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Estimate: $ 6,000 - $ 9,000
(MEXICAN MANUSCRIPTS.) Mayorga, Antonio de. Late colonial map of Mexico City and the surrounding towns and landscape. Manuscript map, 9 1/4 x 15 inches, on vellum; generally well preserved, two holes in upper margin (from mounting?), 1-inch flaw in vellum on right edge, paste spots on verso. Mexico, 1779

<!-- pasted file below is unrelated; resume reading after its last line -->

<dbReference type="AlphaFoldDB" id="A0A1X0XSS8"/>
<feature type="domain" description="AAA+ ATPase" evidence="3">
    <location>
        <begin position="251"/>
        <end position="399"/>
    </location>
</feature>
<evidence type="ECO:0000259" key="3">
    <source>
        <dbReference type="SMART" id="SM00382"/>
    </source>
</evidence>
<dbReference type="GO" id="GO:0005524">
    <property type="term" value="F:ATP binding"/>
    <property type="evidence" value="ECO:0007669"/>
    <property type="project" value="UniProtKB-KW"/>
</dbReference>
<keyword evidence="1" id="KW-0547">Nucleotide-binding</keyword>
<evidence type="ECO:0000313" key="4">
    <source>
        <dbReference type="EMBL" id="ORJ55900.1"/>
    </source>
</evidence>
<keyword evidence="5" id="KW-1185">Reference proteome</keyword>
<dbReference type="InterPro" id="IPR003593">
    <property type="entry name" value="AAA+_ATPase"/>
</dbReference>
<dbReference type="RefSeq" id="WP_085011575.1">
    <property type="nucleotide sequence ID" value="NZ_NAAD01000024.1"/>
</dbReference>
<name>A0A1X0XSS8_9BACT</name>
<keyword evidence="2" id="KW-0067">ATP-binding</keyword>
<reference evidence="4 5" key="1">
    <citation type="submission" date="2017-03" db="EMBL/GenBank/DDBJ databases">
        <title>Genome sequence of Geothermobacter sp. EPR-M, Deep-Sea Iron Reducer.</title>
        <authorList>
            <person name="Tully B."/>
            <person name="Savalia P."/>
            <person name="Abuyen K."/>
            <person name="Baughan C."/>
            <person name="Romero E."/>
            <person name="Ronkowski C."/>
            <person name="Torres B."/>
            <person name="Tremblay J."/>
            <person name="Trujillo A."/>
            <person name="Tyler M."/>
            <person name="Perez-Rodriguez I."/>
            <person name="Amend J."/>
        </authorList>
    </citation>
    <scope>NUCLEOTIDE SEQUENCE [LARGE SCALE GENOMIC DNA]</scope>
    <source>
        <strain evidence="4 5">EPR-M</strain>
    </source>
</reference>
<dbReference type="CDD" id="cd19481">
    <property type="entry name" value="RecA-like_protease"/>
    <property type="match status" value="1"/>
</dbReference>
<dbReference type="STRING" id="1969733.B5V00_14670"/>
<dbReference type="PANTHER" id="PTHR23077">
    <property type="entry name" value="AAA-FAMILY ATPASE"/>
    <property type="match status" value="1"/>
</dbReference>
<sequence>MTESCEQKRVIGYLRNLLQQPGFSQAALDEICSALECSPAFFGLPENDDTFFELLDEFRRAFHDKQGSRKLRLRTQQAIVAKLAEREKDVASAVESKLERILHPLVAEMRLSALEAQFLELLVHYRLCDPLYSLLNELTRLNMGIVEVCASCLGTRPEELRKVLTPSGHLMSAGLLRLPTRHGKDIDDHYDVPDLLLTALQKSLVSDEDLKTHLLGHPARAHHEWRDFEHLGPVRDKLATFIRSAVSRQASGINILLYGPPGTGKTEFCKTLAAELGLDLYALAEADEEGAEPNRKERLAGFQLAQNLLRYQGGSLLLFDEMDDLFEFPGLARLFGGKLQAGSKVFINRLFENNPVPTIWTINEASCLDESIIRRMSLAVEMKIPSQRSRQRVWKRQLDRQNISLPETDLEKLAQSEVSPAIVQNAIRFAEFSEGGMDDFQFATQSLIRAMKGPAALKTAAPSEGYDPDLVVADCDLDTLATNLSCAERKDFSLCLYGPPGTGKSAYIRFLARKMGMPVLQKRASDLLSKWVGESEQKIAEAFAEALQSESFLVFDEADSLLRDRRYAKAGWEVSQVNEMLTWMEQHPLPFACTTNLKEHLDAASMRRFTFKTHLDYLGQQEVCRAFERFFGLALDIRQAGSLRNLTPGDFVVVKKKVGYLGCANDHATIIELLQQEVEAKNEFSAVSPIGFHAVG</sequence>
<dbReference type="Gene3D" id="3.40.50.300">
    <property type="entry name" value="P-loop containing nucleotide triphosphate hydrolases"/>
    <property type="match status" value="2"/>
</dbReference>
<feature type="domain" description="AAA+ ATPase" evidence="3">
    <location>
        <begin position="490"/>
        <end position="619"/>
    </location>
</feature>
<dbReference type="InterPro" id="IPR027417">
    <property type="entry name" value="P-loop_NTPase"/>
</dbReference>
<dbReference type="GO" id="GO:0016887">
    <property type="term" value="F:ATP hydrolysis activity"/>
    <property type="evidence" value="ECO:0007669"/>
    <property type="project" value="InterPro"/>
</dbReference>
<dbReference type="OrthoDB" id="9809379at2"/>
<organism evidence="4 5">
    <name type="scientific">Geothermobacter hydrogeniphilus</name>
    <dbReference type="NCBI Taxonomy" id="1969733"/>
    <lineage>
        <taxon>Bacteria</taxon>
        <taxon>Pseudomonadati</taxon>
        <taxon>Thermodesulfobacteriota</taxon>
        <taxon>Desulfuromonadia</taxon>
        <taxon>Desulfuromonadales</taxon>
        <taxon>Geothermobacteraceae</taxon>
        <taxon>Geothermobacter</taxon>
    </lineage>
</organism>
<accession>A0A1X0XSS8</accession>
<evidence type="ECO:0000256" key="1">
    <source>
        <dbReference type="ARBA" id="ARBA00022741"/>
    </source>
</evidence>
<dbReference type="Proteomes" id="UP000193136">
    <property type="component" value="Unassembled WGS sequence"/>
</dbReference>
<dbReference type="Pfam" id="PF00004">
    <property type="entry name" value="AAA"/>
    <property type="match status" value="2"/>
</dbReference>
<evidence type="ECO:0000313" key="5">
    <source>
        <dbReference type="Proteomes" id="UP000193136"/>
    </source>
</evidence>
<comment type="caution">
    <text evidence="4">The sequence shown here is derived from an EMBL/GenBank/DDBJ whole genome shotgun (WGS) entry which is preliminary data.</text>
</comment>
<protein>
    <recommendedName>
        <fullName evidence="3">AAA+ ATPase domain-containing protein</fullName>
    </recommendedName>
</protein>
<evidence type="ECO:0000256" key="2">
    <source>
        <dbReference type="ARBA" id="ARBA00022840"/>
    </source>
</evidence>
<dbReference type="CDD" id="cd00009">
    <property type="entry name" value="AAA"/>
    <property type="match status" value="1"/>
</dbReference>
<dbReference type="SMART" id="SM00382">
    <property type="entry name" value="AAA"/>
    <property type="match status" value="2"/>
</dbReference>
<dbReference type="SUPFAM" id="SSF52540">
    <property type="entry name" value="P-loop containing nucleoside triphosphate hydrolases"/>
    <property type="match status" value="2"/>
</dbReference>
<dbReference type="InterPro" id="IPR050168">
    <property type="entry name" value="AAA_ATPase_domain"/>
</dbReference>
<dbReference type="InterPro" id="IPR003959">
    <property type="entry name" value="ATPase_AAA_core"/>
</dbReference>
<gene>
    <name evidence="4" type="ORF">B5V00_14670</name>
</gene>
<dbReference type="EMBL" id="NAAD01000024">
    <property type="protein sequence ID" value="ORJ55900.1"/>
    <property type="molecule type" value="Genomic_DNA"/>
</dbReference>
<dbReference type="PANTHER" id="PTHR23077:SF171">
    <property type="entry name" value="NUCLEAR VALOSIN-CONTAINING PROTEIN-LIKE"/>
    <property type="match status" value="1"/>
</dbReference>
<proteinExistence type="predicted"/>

Detailed perspective map of the upper Valley of Mexico centered on Mexico City and Lake Texcoco which encompassed it, along with several other settlements and geographical features which are listed in a numbered legend. The map covers much of what is today known as the greater Mexico City metropolitan area. The title reads "La ciudad de Mejico y pueblos aladeños del lago de Tezcuco" ("The city of Mexico and the towns surrounding Lake Texcoco"). Mayorga made the map at the behest of the viceroy, quite possibly Martín de Mayorga Ferrer who took office that August and shared a name with the cartographer. The map shows the evident failure of the massive desagüe project carried out in the 17th century to control flooding by draining Lake Texcoco. The great lake, while diminished, nonetheless clearly envelops the city and several other satellite towns, as it would until the 19th century when the draining was finally complete. A Roman-style aqueduct emanating from Chapultepec Hill on the map shows that the colonial administration had managed to rebuild the Aztec aqueduct which had been destroyed during the Conquest. Mexico City itself looks heavily developed and populous, evoking the grandeur and magnificence of the Aztec capital it was built upon. This map is a superb example of a wave of late colonial urban map-making initiated by colonial authorities to showcase all that they had achieved in their attempts to organize and administer the Spanish Empire.
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